Grab our Local Resources List for your care packages (if you don’t live in Michiana, you can use this as a template for your own sheet)!  Don’t just click on the picture, head to this link to grab a full-size PDF version!

 

How do you give back in your community? How do you teach your kids to be givers?

 

I am a part of the Walmart Moms program, and Walmart has provided me with compensation for these posts. For this project, all compensation was invested in aiding our area homeless.  My participation is voluntary and opinions are always my own.

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What We Have Learned From Adopting a Shelter Cat

Thursday, November 5th, 2015

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Why You Should Adopt a Shelter Cat from MomAdvice.com

This is a sponsored post written by me on behalf of Fresh Step® litter.

I had never had a cat growing up, but when we were newly married the only type of animal that we were allowed to have in our apartment was a cat. We naively headed to a pet store and purchased our first cat who lived with us through the birth of our two children and a move that brought us from Massachusetts to Indiana. When she passed away, my home felt empty and I found myself incredibly lonely. I never realized how much she filled my days and how much I would miss her daily presence in my life.

Why You Should Adopt a Shelter Cat from MomAdvice.com our first family selfie with Lulu

This time, I was a little older and a little wiser than my newly married self. I knew that there were many cats available at the shelter that needed a home and I wanted to get our next animal from there to support a great local shelter. We knew that kittens went quickly while the older cats tended to stay longer so we picked out our sweet Lulu who was still a young lady at three, but had been at the shelter for awhile. What a hard selection it was though as we browsed pages and pages of cats looking for a home to call their own. Lulu captured our hearts thanks to her sweet disposition with kids, her sassy tuxedo, and her adorable name (I happened to play a Lulu in a high school play).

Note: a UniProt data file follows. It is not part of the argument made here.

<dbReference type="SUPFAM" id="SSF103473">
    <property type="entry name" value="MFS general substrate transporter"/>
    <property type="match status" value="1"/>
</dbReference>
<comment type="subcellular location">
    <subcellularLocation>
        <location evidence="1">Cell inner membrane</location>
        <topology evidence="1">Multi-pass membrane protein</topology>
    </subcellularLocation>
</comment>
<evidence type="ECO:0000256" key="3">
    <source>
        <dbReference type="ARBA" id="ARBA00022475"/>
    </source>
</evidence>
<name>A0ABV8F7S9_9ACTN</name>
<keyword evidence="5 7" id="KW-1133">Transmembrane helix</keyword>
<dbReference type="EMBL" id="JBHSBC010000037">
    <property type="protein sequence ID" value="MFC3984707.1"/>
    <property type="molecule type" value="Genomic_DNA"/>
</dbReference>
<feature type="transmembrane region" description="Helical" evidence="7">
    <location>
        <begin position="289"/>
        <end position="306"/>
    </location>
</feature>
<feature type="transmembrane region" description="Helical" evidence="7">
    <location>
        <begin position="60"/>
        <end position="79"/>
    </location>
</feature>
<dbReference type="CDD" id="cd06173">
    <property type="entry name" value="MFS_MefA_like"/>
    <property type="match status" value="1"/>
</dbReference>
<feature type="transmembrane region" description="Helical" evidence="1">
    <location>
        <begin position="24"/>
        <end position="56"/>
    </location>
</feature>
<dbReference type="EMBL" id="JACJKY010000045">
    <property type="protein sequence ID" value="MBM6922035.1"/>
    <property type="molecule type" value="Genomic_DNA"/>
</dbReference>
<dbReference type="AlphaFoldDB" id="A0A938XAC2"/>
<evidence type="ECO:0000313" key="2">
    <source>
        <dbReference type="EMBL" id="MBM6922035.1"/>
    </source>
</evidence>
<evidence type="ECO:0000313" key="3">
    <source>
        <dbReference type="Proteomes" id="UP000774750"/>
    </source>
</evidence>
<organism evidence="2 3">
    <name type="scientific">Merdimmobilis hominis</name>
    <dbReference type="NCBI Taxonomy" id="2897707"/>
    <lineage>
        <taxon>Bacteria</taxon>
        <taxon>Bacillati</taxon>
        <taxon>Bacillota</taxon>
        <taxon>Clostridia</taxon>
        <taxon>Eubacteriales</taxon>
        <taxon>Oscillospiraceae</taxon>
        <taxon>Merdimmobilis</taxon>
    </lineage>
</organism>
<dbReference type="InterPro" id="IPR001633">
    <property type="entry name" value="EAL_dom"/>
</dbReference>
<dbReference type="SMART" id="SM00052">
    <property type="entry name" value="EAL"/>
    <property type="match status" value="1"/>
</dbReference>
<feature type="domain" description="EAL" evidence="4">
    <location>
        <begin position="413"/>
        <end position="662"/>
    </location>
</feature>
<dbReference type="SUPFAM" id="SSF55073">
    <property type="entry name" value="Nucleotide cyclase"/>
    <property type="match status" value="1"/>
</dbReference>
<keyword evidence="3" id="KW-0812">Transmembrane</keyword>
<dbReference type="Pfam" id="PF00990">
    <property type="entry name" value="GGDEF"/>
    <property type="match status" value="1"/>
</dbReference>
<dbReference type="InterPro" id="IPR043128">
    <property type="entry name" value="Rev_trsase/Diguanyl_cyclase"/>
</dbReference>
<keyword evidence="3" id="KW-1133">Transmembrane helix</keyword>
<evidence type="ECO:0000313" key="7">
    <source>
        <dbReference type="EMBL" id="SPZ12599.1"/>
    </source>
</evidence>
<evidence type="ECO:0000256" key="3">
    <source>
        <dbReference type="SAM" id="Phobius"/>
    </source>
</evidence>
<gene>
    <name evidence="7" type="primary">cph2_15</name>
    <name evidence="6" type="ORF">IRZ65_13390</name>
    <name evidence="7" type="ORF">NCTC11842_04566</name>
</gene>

On July 15, 2013  we brought her home with us and I immediately moved into crazy cat lady loving territory. I have never loved an animal more than I love this cat.

Why You Should Adopt a Shelter Cat from MomAdvice.com

Why You Should Adopt a Shelter Cat from MomAdvice.com

Why You Should Adopt a Shelter Cat from MomAdvice.com

Why You Should Adopt a Shelter Cat from MomAdvice.com

Lulu has brought so much joy to my life and to our kid’s lives that we all fight over who gets to hang out with her.  She follows me from room to room like a puppy when it is just us two and enjoys the pets and snuggles from our kids when they get home, waiting by the door patiently for their arrival.  We celebrate her birthday every year on Halloween like the crazy cat lovers we are and sing her the birthday song, much to her disappointment. The torture!

Why You Should Adopt a Shelter Cat from MomAdvice.com

What Are the Benefits of Adopting a Shelter Cat?

There are so many benefits to adopting a shelter cat and today I want to share a few important reasons with you about what a special gift it is to give one a place in your home: